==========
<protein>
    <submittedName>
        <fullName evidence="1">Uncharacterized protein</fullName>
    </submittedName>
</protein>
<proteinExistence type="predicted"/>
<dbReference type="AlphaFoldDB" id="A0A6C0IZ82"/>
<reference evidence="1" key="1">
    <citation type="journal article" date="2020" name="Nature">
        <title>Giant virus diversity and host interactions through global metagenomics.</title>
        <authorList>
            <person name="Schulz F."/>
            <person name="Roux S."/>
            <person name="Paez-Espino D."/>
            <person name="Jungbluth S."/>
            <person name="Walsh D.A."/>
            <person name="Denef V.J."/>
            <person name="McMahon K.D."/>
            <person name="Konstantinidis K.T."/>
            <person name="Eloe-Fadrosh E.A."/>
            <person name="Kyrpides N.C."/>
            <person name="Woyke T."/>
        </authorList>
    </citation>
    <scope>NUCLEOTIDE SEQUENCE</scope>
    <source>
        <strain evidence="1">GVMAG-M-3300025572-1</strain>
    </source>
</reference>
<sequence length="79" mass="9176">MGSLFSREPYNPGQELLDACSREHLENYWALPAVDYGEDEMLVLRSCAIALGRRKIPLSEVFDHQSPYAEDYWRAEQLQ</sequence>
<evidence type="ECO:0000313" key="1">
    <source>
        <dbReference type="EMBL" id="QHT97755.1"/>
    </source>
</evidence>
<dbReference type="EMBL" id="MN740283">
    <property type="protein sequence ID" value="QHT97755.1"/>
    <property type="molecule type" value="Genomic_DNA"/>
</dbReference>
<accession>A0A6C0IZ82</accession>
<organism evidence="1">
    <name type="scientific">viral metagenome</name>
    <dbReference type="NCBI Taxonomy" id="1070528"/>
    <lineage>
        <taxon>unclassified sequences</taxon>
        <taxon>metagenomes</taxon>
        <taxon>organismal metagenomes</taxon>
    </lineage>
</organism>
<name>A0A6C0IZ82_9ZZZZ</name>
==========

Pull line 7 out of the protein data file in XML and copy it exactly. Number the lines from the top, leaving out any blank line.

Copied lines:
<dbReference type="AlphaFoldDB" id="A0A6C0IZ82"/>